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Lede for Sunday story, trying something different

Discussion in 'Writers' Workshop' started by TyWebb, Aug 8, 2007.

  1. TyWebb

    TyWebb Well-Known Member

    I'm messing around with the lede for a story Sunday about Falcons training camp. I might or might not use it. Let me know what you think.

    It is the Atlanta Falcons' version of CBS's "Survivor." It is also known as training camp.
    Of the 90 players on the Falcons' roster as of Wedenesday, only 53 will still have a spot when the team heads to Minnesota Sept. 9 for the season opener.
    The process of narrowing that list down began when training camp at Flowery Branch opened. There are those that are shoe-ins, but others are fighting to keep their torches lit during the two-a-day practices.
    If a player finds himself being called into the coaches office, not only is his name erased from the roster, he is asked to pack up and leave the apartments behind the Falcons' three practice fields.
    "Once you are cut or waived, you are gone," said a Falcons representative.

    I usually try and keep pop culture references out of my stories, but I thought it kind of worked here. Just messing around with something different.
    Be gentle. Screw that. Be harsh.
  2. jgmacg

    jgmacg Guest

    Ty -

    Thanks for posting.

    I think the narrative/cultural value of a casual 'Survivor' reference at this late date is pretty well nil, and deadens the very idea you're trying to convey. If you want a reference to an unforgiving and violent island hierarchy, I'd rather see you reach for "Lord of the Flies."

    That said, I'm not sure you need a comparative of any kind to convey the incredible heartlessness of a pro football camp.

    As a general tip to younger writers, I'd advise that the real challenge is to describe the thing itself - in this case an NFL camp - rather than find an easy, and usually incomplete, comparison to something else.
  3. dawgpounddiehard

    dawgpounddiehard Active Member

    As a general tip to younger writers, I'd advise that the real challenge is to describe the thing itself - in this case an NFL camp - rather than find an easy, and usually incomplete, comparison to something else.

    Amen to that! I just saw a lede about summer football two-a-days and compared to Junction Boys. Junction Boys! That move sucked!

    Anyway, give me something else that pulls me in to the story about the Falcons training camp. Can you get into a meeting where a guy gets cut? Can you talk to someone who has been cut before about what that feels like.

    Put us in that room, then go from there.

    And that brings us to a stronger lede quote... the one you have, especially since it's from "a Falcons representative" just doesn't have any oomph.

    Thanks for posting.
  4. Claws for Concern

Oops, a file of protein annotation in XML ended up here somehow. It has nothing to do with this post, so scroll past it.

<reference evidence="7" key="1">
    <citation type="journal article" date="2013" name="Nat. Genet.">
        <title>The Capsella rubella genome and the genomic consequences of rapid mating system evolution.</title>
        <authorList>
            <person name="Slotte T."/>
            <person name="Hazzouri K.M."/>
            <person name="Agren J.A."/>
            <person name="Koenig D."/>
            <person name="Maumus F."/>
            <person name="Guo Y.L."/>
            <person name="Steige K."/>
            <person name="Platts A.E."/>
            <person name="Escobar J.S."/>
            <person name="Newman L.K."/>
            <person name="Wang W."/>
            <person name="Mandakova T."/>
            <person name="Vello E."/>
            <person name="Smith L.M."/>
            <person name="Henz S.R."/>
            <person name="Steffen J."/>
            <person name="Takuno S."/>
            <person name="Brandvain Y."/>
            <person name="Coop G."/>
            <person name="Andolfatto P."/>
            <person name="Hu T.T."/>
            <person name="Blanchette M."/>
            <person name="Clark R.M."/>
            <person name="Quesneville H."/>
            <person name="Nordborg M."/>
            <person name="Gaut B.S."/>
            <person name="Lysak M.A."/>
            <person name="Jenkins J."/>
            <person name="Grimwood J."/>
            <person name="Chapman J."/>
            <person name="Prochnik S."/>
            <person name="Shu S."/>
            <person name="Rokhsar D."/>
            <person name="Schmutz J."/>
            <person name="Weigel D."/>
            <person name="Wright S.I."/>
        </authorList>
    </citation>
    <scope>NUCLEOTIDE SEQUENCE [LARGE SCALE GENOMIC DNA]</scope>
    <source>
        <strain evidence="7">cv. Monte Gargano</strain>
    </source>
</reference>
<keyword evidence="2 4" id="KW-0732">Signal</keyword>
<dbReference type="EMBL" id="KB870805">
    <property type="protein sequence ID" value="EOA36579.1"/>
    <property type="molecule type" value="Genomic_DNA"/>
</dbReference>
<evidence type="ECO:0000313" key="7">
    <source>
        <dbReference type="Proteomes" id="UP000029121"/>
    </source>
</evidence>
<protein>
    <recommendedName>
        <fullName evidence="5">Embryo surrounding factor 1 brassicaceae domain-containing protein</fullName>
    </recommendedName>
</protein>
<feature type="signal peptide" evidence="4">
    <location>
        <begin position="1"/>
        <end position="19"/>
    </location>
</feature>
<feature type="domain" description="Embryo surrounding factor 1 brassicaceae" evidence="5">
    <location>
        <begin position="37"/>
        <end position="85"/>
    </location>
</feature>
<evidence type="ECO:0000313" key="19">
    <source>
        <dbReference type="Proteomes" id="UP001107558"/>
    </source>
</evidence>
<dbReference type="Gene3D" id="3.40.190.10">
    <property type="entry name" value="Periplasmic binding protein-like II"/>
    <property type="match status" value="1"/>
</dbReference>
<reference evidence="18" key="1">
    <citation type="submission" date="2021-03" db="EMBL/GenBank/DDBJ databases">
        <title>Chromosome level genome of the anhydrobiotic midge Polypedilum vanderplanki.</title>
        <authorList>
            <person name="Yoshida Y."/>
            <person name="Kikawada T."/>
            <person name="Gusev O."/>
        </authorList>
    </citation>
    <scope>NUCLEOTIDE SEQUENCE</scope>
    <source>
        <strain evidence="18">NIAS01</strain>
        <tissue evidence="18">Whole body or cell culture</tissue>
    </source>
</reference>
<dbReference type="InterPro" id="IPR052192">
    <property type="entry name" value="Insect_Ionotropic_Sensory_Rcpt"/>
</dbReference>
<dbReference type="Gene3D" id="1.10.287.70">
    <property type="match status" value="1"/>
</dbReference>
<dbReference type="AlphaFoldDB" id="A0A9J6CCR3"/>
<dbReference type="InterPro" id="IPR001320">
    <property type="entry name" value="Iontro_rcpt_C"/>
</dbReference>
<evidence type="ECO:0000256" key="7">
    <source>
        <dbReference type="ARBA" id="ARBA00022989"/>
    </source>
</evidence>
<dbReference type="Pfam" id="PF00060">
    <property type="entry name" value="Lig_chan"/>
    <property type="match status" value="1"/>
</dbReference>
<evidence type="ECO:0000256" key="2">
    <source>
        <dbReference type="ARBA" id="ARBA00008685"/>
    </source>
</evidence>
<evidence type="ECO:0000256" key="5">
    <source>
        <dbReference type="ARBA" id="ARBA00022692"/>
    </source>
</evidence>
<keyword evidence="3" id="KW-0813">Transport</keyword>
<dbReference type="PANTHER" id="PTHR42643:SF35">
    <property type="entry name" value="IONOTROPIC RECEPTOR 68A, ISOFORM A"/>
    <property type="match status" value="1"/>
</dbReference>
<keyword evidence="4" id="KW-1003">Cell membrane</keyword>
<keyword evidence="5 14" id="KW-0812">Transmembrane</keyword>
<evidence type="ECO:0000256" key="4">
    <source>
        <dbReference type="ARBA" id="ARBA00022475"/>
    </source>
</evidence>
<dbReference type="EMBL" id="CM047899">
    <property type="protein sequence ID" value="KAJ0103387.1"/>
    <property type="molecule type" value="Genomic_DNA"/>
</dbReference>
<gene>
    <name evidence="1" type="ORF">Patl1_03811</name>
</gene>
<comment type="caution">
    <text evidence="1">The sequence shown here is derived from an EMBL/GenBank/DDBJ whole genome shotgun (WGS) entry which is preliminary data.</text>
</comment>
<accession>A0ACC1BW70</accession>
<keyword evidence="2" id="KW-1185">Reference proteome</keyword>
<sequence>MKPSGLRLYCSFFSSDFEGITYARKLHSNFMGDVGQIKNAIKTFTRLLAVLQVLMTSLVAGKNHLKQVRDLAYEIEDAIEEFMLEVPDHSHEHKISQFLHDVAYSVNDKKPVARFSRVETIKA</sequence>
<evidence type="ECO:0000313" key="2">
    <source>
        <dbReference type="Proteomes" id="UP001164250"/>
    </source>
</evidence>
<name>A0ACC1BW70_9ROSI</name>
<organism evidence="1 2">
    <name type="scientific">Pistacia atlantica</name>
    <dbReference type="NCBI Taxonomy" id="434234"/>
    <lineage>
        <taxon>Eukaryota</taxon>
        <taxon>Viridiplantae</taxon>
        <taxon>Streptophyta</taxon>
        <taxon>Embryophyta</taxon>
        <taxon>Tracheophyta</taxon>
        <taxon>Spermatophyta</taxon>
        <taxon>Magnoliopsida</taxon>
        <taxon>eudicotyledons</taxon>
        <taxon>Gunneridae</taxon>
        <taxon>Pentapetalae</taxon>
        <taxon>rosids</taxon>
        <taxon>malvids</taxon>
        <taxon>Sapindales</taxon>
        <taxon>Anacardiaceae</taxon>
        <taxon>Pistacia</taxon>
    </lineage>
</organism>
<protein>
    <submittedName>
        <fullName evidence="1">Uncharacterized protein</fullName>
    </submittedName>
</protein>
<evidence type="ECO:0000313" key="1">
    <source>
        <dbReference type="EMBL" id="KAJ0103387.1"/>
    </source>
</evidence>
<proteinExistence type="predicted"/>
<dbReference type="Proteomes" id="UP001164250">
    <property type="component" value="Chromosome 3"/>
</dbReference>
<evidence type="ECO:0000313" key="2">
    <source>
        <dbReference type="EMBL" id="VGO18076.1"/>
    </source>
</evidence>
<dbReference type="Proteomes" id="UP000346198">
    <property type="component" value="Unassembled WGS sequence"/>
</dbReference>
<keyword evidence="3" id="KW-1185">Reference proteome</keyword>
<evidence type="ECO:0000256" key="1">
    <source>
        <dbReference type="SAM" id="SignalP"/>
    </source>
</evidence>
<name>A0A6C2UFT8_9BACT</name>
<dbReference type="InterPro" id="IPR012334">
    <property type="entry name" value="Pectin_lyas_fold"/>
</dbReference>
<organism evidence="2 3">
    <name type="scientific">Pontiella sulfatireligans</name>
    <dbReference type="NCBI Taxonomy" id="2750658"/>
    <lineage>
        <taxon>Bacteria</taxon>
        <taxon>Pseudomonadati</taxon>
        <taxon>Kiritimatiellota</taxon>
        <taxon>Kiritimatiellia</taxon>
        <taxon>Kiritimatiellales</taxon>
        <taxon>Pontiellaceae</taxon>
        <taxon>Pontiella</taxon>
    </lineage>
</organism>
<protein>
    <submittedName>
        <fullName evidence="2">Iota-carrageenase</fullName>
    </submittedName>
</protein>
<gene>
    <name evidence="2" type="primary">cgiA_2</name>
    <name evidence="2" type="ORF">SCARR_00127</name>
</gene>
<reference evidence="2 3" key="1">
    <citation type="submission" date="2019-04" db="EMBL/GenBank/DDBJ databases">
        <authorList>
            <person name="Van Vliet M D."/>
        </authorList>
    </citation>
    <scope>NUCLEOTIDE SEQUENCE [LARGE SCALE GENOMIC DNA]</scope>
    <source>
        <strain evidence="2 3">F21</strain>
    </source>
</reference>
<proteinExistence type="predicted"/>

Claws for Concern Active Member

    I cannot stand pop culture leads.

    I like dawg's suggestion. Bring your overall scope more into focus and details, details.
  5. TyWebb

    TyWebb Well-Known Member

    Thanks for the suggestions guys. Yeah, I know, I'm not a fan of putting pop culture in my stories at all, let alone the lede. But the way some guys were talking, it sounded like when you were waived, you were getting kicked off a reality tv show. So I tried going with that, unsuccessfully, as it sounds.

    The problem I'm facing is no one really wants to talk about the cutthroat aspect of camp, at least not on the record. And trying to get a hold of someone that has been cut is more difficult than I imagined. Still going after it though.
  6. TyWebb

    TyWebb Well-Known Member

    Talked to some more people and one thing that is kind of a constant thread through it is that the player is asked to "bring your playbook" to the meeting. I want to work that into the lede, or base the whole lede off it. Any thoughts? On the right track here?

    [in other words, write my lede for me ... please! just kidding]
  7. jgmacg

    jgmacg Guest

    "Bring your playbook," is much better thought for a lede. Try to think of other instances in which people are asked to assist in their own firing or execution or banishment. Also, try to think in broader human terms about the emotions associated with the fear of failure and failure itself; and the idea that most of these guys have had nothing but success until now. Fellas who started on their championship college teams get cut in the NFL all the time. For many of them it's the first failure they've ever experienced.

    Ask as well about "the Turk."
  8. Some Guy

    Some Guy Active Member

    Off topic, but I wonder what happens if you refuse to bring your playbook? What can they do to you? You're already fired.
  9. TyWebb

    TyWebb Well-Known Member

    My understading: the playbooks are like the president's nuclear codes. They will not leave the training camp, even if law enforcement has to be called in.
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